Pasquino also had a wonderful time with Guilia Farnese, Alessandro’s sister, calling her the ‘Bride of Christ” from her affair with Pope Alexander VI (Borgia).
The most famous of all the pasquinades was lanced in the early 1600s against Pope Urban VIII (Maffeo Barberini) when he had 200 tons of bronze removed from the beams of the entrance portico of the Pantheon to make 80 canons. The people were outraged at the rate the Popes were tearing down the ancient city.
“Quod non fecerunt barbari, fecerunt Barberini” (What the Barbarians didn’t do, the Barberini did)
Pope Urban VIII replied that the metal was better employed to keep the enemies away from the Holy See than to keep the rain off the Pantheon porch.
Pasquino became so popular that other neighborhoods created their own talking statues.
A reclining statue of the god Ocean was discovered in the Forum near the Mamertine Prison. He was moved the Piazza Colona (just off the via del Corso) and then in 1588 he moved over to the Piazza San Marco (near the Palazzo Venezia), staying there a couple of years before moving to the Campidoglio in 1595. His name is Marforio, a name linking Mare (ocean) and Foro (forum). In the early 16th century Marforio and Pasquino became good friends, engaging in many famous dialogues.
On the death of Pope Leo X in 1521:
Marforio: Why didn’t Leo take the sacrament on his deathbed?
Pasquino: How could he? He sold it.
Leo’s taste for luxury was legendary and in order to bring in the money he needed, he sold everything from Cardinal hats to indulgences, licenses for bars and prostitutes, palace furniture, dinner plates and holy objects of the Church.
In 1555, when Pope Paul IV (Giovanni Carafa), a famous persecutor of heretics, became Pope:
Pasquino: “Accidenti, che vino forte che c’è in questa carafa (My what strong wine there is in this carafe)
Marforio: “Ti sbagli, è aceto (you’re wrong it’s vinegar)
These days Marforio is locked up in the courtyard of the Palazzo Nuovo on the Campidoglio. Some say he was put there to keep him quiet.
Madama Lucrezia, the only female of the statues, sits in Piazza San Marco, the same place that once was home to Marforio. She was found near the Temple of Isis near what is now the Church of Santa Maria Sopra Minerva, near the Pantheon. She is half of a 3rd century BC statue of the goddess Isis.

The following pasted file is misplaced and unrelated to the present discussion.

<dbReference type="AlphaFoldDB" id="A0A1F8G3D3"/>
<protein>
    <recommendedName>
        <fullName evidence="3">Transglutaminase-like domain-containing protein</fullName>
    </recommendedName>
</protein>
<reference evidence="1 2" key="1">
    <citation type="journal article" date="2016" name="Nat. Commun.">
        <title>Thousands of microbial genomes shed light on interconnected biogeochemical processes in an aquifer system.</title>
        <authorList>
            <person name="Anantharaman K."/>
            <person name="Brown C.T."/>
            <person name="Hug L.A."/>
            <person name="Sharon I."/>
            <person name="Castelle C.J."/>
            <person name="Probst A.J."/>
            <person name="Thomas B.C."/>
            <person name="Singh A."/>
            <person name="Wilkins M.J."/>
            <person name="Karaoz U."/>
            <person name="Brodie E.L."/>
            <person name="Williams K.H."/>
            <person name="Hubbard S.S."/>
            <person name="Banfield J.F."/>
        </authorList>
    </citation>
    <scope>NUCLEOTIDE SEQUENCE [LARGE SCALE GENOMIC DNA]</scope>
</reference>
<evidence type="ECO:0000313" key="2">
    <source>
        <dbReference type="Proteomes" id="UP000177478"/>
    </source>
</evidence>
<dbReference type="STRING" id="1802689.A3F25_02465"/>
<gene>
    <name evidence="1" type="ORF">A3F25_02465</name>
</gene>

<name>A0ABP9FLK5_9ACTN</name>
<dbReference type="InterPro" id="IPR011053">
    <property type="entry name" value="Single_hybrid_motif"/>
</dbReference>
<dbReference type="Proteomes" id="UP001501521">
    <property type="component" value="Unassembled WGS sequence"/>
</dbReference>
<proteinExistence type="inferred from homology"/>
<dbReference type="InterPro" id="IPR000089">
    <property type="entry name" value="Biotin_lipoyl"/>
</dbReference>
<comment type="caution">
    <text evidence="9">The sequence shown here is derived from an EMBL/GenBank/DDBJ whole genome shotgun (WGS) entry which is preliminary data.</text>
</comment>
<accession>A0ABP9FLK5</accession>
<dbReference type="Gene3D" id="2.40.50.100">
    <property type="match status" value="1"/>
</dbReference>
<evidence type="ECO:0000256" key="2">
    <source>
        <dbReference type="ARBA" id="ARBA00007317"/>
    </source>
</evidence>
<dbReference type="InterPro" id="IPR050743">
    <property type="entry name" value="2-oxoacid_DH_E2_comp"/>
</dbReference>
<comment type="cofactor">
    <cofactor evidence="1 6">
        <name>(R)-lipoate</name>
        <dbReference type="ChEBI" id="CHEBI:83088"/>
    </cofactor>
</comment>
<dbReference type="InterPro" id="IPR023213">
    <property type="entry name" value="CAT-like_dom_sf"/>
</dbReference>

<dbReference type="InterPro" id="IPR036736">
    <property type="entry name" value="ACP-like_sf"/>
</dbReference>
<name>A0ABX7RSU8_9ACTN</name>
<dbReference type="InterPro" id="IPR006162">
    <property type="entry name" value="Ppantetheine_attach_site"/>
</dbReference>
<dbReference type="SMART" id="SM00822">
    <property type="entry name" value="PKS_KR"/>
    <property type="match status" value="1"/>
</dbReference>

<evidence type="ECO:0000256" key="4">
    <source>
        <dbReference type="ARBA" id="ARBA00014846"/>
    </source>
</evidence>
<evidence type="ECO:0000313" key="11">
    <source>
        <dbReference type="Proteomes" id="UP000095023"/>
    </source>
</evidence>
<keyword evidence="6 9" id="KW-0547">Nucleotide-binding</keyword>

She is named for Lucrezia d’Alagno, the mistress of King Alfonso V of Naples who gave the statue to her as a gift. Alfonzo V gave Lucrezia a lot of really nice gifts, including the island of Ischia of the coast of Naples.
Around 1450 King Alfonso tried to get his marriage to Maria of Castille annulled so he could marry Lucrezia but the Pope refused. Nonetheless, Lucrezia was still considered the Queen of the Naples court, at least until 1458, when Alfonso died. The Kingdom of Naples was inherited by Ferdinand I, the son of Alfonso V and another mistress, Giraldona Carlino. Lucrezia became ‘persona non grata’. She was run out of Naples and moved to Rome, where she died a poor and broken women in 1479.
Madama Lucrezia was once part of the 18th century May Day celebrations when the poor would adorn her with necklaces of onions and carrots and dance the Ballo dei Povereti around her.
There isn’t too much attributed to her as a voice of “the Witty” but in 1799, when she fell over onto her face, someone attached a sign to her back that read: “I just can’t stand it any longer,” in reference to the failed attempt to form a Roman Republic. Pope Pius VI died in 1799 as a prisoner of Napoleon’s occupation of Rome. There was hope that the Papal succession would end and Rome would follow France in forming a Republic. It never happened. Pope Pius VII was elected in 1800. By the way, Pius VII wore a paper-mâché Papal hat during the ceremony because the official cap was still in the possession of the French.